The field of 89 players in the 80th Masters Tournament is the fewest since there were also 89 players in 2002, and it has been 18 years since fewer players teed it up at Augusta National Golf Club – 88 in 1998.
There were 97 players in each of the past two Masters.
What has limited the field this year is the fact that the world’s top players are winning more frequently than in recent years.
The Masters invites the winners of full-field PGA Tour events, and AT&T Pebble Beach National Pro-Am champion Vaughn Taylor and Shell Houston Open winner Jim Herman are the only winners of the 13 tournaments played in 2016 who weren’t already qualified to play in Augusta.
And only Spain’s Rafael Cabrera-Bello, who finished third in the WGC-Dell Match Play, has recently broken into the top 50 in the Official World Golf Ranking to earn an invitation.
A total of 93 players qualified, but the field has also been limited by injuries to Tiger Woods, Jim Furyk and two-time champion Jose Maria Olazabal, and a two-year South Korea military requirement for Sangmoon Bae.
This year’s competitors are from 23 countries and include 14 first‑time professional invitees and six amateurs.
Because of a desire to have every player start on the first tee, rather than double teeing off both the first and 10th tees as most tournaments do, tournament organizers would like to keep the field under 100 players, which it has been every year since 1966.
“What limits the number of participants here is the daylight hours,” Augusta National and Masters Tournament chairman Billy Payne said. “… An overall change that would guarantee a larger field I don’t think is something we could possibly pursue.”
No tree, but a marker
Jim Herman uses a different presidential coin ball marker each week that is picked out by friend Steve Whiter, a history teacher in Florida and a presidential buff who refers to the coins as the POTUS ball marker.
“I'm expecting we'll probably have President Eisenhower this week,” said Herman, referring to the former Augusta National member whose namesake tree on the 17th hole was felled by an ice storm in 2014.
The sour science
When you get Phil Mickelson and amateur Bryson DeChambeau together, you’re likely to end up with an analytical conversation. Mickelson is curious, inquisitive and well versed in many subjects, and DeChambeau was a physics major at Southern Methodist who has created a set of irons of equal length and a swing to go with them.
So when they got to talking about putting during a Tuesday practice round with Dustin Johnson and Keegan Bradley, Johnson didn’t want any part of the conversation, according to Mickelson.
“Bryson and I were talking about some of the science of an uphill putt and a downhill putt and the break and why it's most from this point and that point and so forth,” Mickelson said. “He was using some pretty scientific terms and Dustin kind of shook his head and said, ‘If I hang around you guys much longer, I'll never break 100.’”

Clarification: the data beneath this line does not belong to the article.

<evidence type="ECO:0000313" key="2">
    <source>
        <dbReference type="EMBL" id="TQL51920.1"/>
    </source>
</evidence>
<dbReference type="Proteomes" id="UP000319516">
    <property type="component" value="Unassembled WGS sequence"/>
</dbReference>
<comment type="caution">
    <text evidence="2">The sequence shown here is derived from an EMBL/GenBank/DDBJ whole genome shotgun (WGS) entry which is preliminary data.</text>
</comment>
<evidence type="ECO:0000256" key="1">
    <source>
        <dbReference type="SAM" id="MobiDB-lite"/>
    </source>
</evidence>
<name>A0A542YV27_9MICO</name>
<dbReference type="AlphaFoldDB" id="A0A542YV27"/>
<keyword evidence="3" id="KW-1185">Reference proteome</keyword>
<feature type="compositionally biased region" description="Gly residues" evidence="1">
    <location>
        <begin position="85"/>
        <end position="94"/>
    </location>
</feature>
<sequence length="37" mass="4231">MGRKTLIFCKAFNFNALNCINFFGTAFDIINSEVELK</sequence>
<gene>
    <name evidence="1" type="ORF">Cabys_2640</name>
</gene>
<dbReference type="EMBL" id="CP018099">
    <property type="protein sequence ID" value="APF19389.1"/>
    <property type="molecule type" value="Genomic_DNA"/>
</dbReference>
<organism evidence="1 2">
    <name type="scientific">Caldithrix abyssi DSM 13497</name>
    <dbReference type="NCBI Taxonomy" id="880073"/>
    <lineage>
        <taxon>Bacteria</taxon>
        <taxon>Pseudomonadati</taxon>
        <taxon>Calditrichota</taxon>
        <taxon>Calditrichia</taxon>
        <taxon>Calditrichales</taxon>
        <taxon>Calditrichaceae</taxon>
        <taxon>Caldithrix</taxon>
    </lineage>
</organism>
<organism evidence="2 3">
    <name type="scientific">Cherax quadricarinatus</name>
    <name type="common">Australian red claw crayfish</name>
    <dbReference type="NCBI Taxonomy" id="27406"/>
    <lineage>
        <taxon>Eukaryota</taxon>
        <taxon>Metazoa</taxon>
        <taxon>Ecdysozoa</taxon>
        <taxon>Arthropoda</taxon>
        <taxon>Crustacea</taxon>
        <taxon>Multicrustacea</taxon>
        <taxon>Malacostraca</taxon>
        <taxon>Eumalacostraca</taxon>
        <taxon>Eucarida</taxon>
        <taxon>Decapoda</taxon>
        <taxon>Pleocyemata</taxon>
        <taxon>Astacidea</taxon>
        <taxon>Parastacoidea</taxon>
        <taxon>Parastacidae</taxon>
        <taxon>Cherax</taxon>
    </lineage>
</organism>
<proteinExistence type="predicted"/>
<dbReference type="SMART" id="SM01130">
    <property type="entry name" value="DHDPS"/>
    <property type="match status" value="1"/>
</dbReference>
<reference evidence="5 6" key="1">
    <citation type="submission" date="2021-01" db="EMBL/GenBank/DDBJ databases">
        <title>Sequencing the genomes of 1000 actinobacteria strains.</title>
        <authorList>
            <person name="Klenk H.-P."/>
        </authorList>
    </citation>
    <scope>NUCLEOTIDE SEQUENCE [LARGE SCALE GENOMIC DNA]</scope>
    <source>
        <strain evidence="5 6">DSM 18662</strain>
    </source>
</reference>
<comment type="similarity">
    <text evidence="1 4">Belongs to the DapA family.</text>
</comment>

Gold gains value
Representatives of Augusta National, the USGA, R&A and PGA of America converged on Augusta National this week to announce exemptions for the gold medalists at this summer’s Olympic Games in Rio de Janeiro into the organizations’ major championships.
Golf has returned to the Olympics this year for the first time in 104 years, and the men’s gold medalist will be invited to the 2017 Masters, U.S. Open, British Open and PGA Championship. With the blessing of the LPGA, the women’s gold medalist will receive invitations to the 2016 Evian Championship and 2017 U.S. Women’s Open, Ricoh Women’s British Open and ANA Inspiration.
“We believe our game’s visibility will be dramatically elevated by the global platform that only the Olympics offer,” said Augusta National and Masters Tournament chairman Billy Payne, who was the chief executive officer of the Atlanta Committee for the 1996 Summer Olympic Games. “New audiences from all over the world, some for the very first time ever, will be exposed to our great sport and come to know and appreciate the amazing athletes and heroes in golf. From this greater visibility we believe will evolve greater participation in our game, and it will be a certain beneficiary.”
Several records were set Wednesday in the annual par-3 contest, as Jimmy Walker shot an 8-under 19 to win and players made nine holes in one, surpassing the previous high of five.
Walker’s winning score was one better than the record of 20 initially set by Art Wall Jr. in 1965 and matched by Gay Brewer in 1973. Walker’s three-stroke victory also matched Wall’s mark from ’65.
Making holes in one were Walker, Zach Johnson, Andy Sullivan, David Lingmerth, Smylie Kaufman, Webb Simpson, Gary Player, Rickie Fowler and Justin Thomas. The aces by Fowler and Thomas came on consecutive swings on the fourth hole, and Player’s ace was his fourth in the lighthearted competition, giving the 80-year-old the most ever and setting a record for the oldest player to make one.